Self-Motivation
David Goggins
Former Navy Seal
Career Development
Bryan Cranston
Actor
Critical Thinking
Liv Boeree
International Poker Champion
Emotional Intelligence
Amaryllis Fox
Former CIA Clandestine Operative
Management
Chris Hadfield
Retired Canadian Astronaut & Author
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Stupid Brain Tricks: How to Increase Willpower and Self Control

Brushing your teeth with the wrong hand can increase things that might matter to you much more, like sticking with an exercise program. 

It is remarkable how willpower can be exercised so that when you exercise something relatively silly like brushing your teeth with the wrong hand, this can increase things that might matter to you much more, like sticking with an exercise program. 


So the fact that a particular brain region can be responsible for self-restraint and such different activities is something that you wouldn’t necessarily expect just from the everyday experience of dental hygiene versus staying on the treadmill.  So that would be one example of a brain hack.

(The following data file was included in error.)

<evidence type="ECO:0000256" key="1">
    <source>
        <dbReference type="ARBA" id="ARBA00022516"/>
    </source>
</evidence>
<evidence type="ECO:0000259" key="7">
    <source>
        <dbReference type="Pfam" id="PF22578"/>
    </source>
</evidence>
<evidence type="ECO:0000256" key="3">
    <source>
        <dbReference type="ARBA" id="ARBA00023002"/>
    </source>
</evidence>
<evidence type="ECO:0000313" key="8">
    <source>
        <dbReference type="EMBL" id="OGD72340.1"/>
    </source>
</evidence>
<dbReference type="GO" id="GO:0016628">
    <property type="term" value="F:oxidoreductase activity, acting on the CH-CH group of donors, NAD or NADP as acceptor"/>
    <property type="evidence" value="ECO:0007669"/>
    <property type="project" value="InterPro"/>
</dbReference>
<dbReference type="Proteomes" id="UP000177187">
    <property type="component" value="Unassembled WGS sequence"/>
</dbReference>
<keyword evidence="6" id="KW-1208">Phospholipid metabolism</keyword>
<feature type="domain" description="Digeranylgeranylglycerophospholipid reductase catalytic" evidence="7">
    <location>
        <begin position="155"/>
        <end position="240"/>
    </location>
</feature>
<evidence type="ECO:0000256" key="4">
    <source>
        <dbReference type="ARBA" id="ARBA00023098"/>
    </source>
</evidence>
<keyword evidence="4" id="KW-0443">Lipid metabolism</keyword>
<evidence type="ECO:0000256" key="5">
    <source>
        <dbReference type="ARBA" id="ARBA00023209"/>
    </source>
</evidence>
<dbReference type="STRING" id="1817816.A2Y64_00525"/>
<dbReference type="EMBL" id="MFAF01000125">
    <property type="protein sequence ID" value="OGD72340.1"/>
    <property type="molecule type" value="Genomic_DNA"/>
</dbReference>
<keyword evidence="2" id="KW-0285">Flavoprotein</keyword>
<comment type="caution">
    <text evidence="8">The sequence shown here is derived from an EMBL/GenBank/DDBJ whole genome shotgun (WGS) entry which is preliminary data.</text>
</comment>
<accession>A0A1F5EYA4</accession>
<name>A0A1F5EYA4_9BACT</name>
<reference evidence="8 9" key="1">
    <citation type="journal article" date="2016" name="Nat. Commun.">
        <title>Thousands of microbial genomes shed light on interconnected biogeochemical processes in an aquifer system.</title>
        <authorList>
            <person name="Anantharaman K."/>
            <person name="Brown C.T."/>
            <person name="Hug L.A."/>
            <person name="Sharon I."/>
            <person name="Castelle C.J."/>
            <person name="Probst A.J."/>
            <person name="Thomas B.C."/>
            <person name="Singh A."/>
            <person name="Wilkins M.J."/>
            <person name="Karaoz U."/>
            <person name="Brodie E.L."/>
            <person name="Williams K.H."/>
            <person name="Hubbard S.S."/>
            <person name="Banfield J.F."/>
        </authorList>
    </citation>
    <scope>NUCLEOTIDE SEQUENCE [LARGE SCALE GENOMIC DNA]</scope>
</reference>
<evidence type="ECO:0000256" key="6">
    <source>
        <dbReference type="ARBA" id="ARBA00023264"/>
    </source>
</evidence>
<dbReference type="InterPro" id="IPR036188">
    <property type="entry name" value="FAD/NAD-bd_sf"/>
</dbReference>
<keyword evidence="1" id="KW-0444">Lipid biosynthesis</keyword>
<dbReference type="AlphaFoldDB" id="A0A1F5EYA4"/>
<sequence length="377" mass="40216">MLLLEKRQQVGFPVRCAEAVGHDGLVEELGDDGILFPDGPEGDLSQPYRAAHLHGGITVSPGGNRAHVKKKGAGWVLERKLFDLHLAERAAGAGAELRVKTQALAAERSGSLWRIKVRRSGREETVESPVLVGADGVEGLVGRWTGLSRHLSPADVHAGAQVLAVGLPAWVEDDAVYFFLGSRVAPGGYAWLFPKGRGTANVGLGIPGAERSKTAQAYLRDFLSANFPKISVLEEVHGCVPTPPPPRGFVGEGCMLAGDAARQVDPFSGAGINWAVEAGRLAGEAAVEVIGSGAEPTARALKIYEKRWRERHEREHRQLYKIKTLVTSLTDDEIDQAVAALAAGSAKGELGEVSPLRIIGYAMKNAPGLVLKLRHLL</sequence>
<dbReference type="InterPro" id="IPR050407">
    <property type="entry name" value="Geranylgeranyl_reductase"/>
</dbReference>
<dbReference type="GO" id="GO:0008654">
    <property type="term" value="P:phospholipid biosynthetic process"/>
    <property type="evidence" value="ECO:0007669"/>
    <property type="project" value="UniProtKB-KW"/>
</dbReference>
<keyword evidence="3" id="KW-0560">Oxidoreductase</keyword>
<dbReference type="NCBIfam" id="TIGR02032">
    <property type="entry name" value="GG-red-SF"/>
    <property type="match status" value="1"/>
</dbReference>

Another example of a brain hack is that, again on the subject of willpower, that self-control is a resource that can be built up with practice.  And so whether it’s in children or in adults, the idea that we can somehow build up a mental capacity by practicing it, right?  The principle that brains do well with what they do often.  I think maybe the biggest thing that can affect people’s lives is physical exercise. 

So we think of physical exercise as a thing that we do for our bodies, if we think about it in a biological sense. We think perhaps in terms of exercis3e being good for our cardiovascular system or for our balance or for whatever athletic thing that we are trying to get out of the exercise.  But one unanticipated consequence of exercise is that exercise is also good for the brain.  And it’s probably good for the brain for many of the same reasons.  

So there is a general principle which is that what’s good for the heart is also good for the brain that when you improve your cardiovascular system, you’re also improving blood flow in your brain.  And this is a likely reason why exercise is good for mental function at any age, whether it’s in your 20’s or 30’s, in your 60’s or 70’s, whatever age you might be, physical exercise seems to have benefits, one of them being retained cognitive capacity when you get older.  And of course, it has other benefits such as improvements in mood.  It turns out that physical exercise is as affective for depression as taking an antidepressant.  So, physical exercise really has many good benefits for brain function.  

In Their Own Words is recorded in Big Think's studio.

Image courtesy fo Shutterstock

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